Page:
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'Do we have a voice?': Olympians, athletes and coaches call on NCAA to protect female sports

A public letter penned by University of Arizona alumni and signed by 'The Women of Arizona Swimming & Diving' was sent to the NCAA following controversy over the organization’s inclusion of biological male athlete Lia Thomas in women’s swimming.

'Do we have a voice?': Olympians, athletes and coaches call on NCAA to protect female sports
Emma Weyant - AP Photo/Petr David Josek
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A host of Olympians, swimming champions and coaches are calling on the NCAA to protect female athletes against the organization’s decision to include any biological male who identifies as a woman in women’s only competitions, asking the organization: “Do we have a voice?”

A public letter penned by University of Arizona alumni and signed by “The Women of Arizona Swimming & Diving” was sent to the NCAA Thursday following controversy over the organization’s inclusion of biological male athlete Lia Thomas in women’s swimming.

As reported by Rebel News, Lia Thomas claimed victory over the competition in the NCAA Championships women’s 500 freestyle. Despite Thomas’ victory, the transgender athlete was roundly mocked for “actively participating in the willful disruption of women’s sport and women’s rights to fairness and equality.”

Florida Gov. Ron DeSantis proclaimed swimmer Emma Weyant, who finished second place, the “best female swimmer.”

As detailed by the Daily Wire on Sunday, the letter from the Arizona athletes was signed by six-time NCAA coach of the year for the University of Arizona, Frank Busch, who was formerly the USA Swimming National Team director, coaching Olympic teams in 2004 and 2008.

The letter was also signed by USA Swimming Team director Dennis Pursley, a five-time Olympic coach and hall of fame inductee of the American Swimming Coaches Association, as well as NCAA champion Marsha Smith and 36 other female swimmers who have either competed in the Olympics, NCAA or other major national conferences, including 2008 Olympian Lacey Nymeyer.

This is the first time so many prominent female athletes, including Olympians and their coaches, have spoken out publicly about the transgender controversy that has spilled over into the public consciousness.

The letter to the NCAA partially reads as follows:

It’s hard to express the anguish the women’s swim community has experienced this past week watching the 2022 NCAA Swim & Dive Championships. On one hand, we feel we are witnessing irrevocable damage to a sport that has transformed our own identities for the better.

In 2008, USA Swimming chief Chuck Wielgus was asked to comment on a “culture of fair play” regarding a female swimmer who had tested positive for a banned anabolic agent called Clenbuterol. He claimed at the time “within the culture of swimming, if you’re doing something you shouldn’t be doing, we want to catch you and throw you out of the sport.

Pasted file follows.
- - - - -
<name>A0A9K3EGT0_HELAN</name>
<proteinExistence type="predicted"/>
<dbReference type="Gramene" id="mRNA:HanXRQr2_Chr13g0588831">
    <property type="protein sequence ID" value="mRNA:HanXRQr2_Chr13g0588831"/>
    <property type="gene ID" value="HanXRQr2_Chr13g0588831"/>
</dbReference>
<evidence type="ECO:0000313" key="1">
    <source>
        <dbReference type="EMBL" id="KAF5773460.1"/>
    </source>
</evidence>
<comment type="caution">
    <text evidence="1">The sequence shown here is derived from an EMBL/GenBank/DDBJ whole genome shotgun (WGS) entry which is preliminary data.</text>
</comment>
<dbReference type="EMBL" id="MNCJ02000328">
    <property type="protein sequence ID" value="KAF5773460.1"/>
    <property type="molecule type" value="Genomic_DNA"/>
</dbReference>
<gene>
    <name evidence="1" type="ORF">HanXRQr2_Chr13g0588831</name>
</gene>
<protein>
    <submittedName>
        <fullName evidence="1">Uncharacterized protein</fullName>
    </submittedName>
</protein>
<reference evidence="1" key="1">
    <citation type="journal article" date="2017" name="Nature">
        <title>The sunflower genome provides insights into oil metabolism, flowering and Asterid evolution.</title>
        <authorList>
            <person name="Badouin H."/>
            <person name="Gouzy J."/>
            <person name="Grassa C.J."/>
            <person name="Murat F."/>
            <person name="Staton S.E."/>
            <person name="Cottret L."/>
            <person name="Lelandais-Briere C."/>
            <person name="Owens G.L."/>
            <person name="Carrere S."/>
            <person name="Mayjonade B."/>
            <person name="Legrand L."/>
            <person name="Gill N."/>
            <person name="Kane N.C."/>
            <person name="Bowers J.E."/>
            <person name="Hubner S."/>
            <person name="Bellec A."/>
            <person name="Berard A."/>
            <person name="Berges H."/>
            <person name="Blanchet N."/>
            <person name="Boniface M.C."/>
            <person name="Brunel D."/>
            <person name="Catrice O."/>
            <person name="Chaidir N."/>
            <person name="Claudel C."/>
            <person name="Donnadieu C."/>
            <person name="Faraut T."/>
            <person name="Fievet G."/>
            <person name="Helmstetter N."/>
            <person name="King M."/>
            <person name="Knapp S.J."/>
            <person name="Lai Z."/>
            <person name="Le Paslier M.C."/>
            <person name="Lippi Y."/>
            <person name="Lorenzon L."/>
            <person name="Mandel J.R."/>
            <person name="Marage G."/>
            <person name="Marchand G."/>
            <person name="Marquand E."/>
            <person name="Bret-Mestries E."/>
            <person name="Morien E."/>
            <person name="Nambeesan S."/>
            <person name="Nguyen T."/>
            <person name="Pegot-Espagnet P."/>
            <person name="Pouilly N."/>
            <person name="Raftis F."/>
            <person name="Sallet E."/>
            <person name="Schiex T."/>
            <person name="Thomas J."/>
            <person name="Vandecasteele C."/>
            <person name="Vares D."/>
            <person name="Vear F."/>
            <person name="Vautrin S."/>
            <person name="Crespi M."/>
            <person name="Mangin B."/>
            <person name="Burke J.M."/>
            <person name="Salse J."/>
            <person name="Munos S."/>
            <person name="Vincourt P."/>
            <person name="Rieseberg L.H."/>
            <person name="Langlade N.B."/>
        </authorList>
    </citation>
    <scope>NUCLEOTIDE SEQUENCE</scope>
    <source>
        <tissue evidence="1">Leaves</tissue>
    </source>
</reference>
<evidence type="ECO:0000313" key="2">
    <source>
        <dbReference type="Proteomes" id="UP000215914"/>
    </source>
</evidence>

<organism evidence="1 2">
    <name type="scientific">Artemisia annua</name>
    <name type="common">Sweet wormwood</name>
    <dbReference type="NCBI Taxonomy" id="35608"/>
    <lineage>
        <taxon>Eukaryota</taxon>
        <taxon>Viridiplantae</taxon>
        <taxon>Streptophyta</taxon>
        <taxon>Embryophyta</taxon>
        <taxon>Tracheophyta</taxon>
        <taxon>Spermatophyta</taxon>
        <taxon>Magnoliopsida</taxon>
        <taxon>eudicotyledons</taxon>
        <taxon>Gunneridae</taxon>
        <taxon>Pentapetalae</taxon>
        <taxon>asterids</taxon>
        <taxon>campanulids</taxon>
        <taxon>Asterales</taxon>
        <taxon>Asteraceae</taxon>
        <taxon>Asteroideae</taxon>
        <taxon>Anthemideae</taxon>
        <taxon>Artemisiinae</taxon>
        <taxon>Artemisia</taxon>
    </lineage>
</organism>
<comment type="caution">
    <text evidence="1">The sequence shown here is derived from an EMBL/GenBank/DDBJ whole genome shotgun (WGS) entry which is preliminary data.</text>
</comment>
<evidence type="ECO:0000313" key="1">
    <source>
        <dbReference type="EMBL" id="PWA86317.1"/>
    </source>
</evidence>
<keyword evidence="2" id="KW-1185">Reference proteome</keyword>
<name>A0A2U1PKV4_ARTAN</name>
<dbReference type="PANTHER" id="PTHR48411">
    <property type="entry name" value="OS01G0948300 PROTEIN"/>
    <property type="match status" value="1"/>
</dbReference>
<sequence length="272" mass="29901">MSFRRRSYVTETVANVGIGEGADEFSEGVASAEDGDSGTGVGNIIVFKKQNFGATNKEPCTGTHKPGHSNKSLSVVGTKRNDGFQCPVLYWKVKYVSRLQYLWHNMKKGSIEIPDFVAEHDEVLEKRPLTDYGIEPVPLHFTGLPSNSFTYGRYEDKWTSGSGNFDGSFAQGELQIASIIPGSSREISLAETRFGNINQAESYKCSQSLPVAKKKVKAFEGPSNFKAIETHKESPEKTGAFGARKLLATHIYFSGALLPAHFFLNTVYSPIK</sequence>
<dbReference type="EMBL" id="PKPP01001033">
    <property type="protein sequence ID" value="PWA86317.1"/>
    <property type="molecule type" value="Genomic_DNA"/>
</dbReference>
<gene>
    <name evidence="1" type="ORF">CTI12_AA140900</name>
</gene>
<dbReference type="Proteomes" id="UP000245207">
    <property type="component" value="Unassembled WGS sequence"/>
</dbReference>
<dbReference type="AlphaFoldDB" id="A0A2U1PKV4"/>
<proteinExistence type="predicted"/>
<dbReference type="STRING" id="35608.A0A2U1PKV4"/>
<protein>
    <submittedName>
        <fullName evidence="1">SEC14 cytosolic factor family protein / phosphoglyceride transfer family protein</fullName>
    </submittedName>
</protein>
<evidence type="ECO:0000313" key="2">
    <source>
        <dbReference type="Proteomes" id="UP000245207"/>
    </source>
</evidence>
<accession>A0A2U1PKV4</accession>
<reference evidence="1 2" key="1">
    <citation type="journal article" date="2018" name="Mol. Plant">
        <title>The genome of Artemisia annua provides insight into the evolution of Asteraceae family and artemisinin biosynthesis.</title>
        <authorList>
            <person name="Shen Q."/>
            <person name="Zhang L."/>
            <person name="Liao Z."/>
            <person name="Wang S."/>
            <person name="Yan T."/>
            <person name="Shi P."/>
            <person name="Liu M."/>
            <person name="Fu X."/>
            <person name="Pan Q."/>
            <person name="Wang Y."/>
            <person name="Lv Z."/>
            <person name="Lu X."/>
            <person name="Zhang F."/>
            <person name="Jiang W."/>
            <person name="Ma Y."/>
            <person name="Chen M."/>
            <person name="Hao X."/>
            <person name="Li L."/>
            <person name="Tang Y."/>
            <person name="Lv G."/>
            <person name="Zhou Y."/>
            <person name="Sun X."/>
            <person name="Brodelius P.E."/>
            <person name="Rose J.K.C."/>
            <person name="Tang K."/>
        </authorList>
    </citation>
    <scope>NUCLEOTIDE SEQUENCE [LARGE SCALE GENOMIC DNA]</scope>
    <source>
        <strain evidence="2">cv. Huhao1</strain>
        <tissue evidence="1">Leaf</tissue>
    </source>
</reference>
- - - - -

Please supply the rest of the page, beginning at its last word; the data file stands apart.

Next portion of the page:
According to Duke’s Center for Sports Law and Policy, “there is an average 10-12% performance gap between elite males and elite females” in sport. What advantage does testosterone have for natural born men in swimming specifically? This year in the 500 freestyle the men’s A standard qualifying time is 4:11.62. The women’s A standard qualifying time was 4:35.76. That is a difference of 24.14 seconds. To put that into perspective, the male swimmer in the last seed going into the meet would be two full laps ahead of his female counterpart in this event. This one example alone demonstrates the advantages a biologically male swimmer has over a female. Physiological advantages exist.

The decisions of the NCAA this year hoped to appease everyone by allowing Lia Thomas to compete directly with women. Instead, the NCAA has successfully failed everyone. A target was placed on the back of a trans athlete subjecting this person to devastating national outcry and humiliation.

Female to male transgender athletes do not have the same opportunities as their male to female counterparts. They are heavily disadvantaged when it comes to earning a spot on the team they identify due to strength and speed differences between gender categories.

British swimming champion and Olympic medalist Sharron Davies warned in 2019 that transgender athletes could “potentially game the system” by competing in sports where they have a biological advantage. Davies, who was later cancelled for her remarks, said that at the elite level, the performance gap between men and women could be between 10 and 20% and that it cannot be ignored.

On Sunday, Davies wrote on Twitter, “If you want to save Women’s sport for biological females, write, email, call your sporting associations, government, lottery. Be heard. Lodge your disapproval of sex discrimination, especially by British cycling, whose policy is as poor as the NCAA's [and] does not mitigate male puberty.”

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